Tag Archives: strategy

Black Liberation and the Abolition of the Prison Industrial Complex

From TrueLeapPress.com

Black Liberation and the Abolition of the Prison Industrial Complex

An Interview with Rachel Herzing


Rachel Herzing lives and works in Oakland, CA, where she fights the violence of policing and imprisonment. She is a co-founder of Critical Resistance, a national grassroots organization dedicated to abolishing the prison industrial complex and the Co-Director of the StoryTelling & Organizing Project, a community resource sharing stories of interventions to interpersonal harm that do not rely on policing, imprisonment, or traditional social services. The following interview was conducted by the True Leap Publishing Collective.


True Leap Press (TLP): Hi Rachel, thank you so much for taking the time to do this interview. We are excited to have you as a contributor in this inaugural edition of Propter Nos. Our publishing collective thinks the specific timing of this issue is important to highlight, as it is set to be released in the closing days of Black August. Could you possibly explain what Black August is for our readers, and why it is so important for people to recognize today?

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Letter on the March 11th Lockdown, Stillwater Prison, MN

from Incarcerated Workers Organizing Committee

Salutations to my fellow soldiers of our rights,

I would like to share some vital information that may be pertinentPICfamily-624x874 to anyone who is interested in fighting for the working/lower class of America. This is a clear example of unity. It is proof that if we all come together we can be a force to be reckoned with.

As I sit on lockdown in Stillwater after the events that took place on March 11th, 2016 in the chow-hall, I feel a real feeling of contentment. A-west stood up for the rights of our community, the small rights we have left that is. They have taken so much from us in the past, things that I have never had the privilege to experience, but loved ones who have been incarcerated for years have explained. At a time there used to be so many things that have been snatched away from our community, such as quality food, the 4th of July picnic, freedom to watch adult rated movies and magazines, and a curfew set by 9:25pm. I would like to touch on each of these topics. Continue reading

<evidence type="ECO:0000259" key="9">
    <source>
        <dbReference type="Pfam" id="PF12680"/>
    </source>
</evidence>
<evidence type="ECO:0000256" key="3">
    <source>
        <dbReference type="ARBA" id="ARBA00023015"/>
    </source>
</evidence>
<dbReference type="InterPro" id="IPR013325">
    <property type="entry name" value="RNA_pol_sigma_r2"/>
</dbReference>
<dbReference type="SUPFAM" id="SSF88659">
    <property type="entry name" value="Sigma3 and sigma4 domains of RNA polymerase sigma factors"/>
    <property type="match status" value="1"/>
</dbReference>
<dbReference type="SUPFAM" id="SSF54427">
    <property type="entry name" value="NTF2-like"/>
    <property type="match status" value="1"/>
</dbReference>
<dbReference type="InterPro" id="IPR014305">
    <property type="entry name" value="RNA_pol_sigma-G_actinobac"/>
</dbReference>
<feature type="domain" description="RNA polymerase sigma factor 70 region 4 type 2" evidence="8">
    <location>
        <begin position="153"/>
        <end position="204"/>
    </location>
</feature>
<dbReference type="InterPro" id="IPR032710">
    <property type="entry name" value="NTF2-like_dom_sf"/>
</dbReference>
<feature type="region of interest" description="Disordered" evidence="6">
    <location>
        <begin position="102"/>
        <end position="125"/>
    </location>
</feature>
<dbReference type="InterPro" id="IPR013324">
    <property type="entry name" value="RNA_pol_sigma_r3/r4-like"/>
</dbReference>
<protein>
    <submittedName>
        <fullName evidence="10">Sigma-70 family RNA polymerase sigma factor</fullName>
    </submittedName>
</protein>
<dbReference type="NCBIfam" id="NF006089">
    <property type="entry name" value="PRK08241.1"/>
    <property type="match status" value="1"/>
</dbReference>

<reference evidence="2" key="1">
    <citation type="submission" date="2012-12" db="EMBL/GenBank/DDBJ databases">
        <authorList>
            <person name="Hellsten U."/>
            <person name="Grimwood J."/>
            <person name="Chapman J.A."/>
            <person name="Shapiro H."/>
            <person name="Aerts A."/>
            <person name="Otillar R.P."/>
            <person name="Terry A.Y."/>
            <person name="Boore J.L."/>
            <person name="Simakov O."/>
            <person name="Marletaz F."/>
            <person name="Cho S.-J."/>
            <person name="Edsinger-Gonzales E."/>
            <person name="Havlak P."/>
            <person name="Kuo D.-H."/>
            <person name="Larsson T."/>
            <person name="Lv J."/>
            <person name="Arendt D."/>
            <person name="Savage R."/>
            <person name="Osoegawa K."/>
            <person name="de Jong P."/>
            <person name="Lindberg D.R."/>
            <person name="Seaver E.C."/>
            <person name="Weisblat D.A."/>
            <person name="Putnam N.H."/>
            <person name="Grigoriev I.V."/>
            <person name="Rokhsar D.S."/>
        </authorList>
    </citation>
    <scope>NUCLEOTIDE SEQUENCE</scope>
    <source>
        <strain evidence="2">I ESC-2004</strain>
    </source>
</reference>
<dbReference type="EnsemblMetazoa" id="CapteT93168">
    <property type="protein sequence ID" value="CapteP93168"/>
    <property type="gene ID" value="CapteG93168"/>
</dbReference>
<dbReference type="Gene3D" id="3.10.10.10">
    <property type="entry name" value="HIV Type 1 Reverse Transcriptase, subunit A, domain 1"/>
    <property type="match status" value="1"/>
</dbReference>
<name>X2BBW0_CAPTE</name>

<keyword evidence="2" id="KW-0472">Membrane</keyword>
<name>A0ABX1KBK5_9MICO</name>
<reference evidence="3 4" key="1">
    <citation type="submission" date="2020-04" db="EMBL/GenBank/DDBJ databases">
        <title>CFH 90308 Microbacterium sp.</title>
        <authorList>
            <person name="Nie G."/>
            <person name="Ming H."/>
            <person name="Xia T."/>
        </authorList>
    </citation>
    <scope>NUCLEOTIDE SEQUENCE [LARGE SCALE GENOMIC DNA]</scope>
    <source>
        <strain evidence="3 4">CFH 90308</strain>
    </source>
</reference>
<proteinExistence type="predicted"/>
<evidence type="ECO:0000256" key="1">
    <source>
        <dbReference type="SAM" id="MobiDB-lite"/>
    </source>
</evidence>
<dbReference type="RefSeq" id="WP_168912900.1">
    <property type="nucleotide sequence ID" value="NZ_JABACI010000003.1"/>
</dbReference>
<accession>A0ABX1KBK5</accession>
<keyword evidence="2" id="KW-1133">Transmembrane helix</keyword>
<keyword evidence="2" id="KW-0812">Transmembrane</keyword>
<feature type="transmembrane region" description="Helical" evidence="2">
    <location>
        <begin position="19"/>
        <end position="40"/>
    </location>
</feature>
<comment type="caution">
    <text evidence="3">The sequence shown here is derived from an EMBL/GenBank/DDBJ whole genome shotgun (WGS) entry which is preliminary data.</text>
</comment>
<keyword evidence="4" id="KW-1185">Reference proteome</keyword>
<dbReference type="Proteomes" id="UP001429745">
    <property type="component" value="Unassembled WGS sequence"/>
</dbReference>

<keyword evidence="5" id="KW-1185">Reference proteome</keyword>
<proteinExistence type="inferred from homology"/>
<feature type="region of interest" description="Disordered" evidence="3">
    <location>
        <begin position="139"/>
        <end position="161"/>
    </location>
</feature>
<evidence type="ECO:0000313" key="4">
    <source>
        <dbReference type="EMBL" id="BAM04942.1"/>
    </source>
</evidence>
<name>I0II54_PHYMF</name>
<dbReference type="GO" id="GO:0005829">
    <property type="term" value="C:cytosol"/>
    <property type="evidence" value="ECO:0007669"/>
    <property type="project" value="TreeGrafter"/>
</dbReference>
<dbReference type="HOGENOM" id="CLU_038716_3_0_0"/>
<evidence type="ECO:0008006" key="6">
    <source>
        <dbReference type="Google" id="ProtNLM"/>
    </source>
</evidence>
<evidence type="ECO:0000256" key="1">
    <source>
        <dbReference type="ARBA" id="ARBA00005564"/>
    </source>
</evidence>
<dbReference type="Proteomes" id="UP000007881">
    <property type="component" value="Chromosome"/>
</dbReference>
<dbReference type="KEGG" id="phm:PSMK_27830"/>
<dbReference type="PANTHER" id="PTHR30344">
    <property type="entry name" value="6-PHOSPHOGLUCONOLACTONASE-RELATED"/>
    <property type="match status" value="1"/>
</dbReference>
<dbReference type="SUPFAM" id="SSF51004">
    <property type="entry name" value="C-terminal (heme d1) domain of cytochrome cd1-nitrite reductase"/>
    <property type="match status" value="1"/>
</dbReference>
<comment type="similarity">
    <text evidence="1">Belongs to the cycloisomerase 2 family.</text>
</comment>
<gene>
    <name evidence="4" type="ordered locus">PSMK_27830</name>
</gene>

IWOC Support + Advice – Four Key Holes

from Incarcerated Workers Organizing Committee

The IWW’s Incarcerated Workers Organizing Committee is coming along powerfully and is getting closer and closer to a movement moment where we explode onto the national scene through the work of our powerful inside organizers and outside supporters.

Yet we have some significant holes in IWOC’s infrastructure and hope some of you have suggestions for people–inside or outside of the IWW–who could help fill some of the most important ones, or ideas for how to best focus our efforts in those areas.


1. Delegate Mentors: people with significant IWW-style on the job organizing experience who want to help mentor delegates in prisons. This would likely be remotely via phone and letters. We could also use people to help mentor in new outside groups. This is the key barrier to us having a collective national temperature and building branches and an Industrial Union.

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Update on Ely State Prison, NV Hunger Strike

Yesterday, five of the original six protesters ended their hunger strike when personal demands had been met. Three strikers have since been moved out of Disciplinary Segregation.
Thank you to everyone who helped! They greatly appreciate your support.
The fight is not over: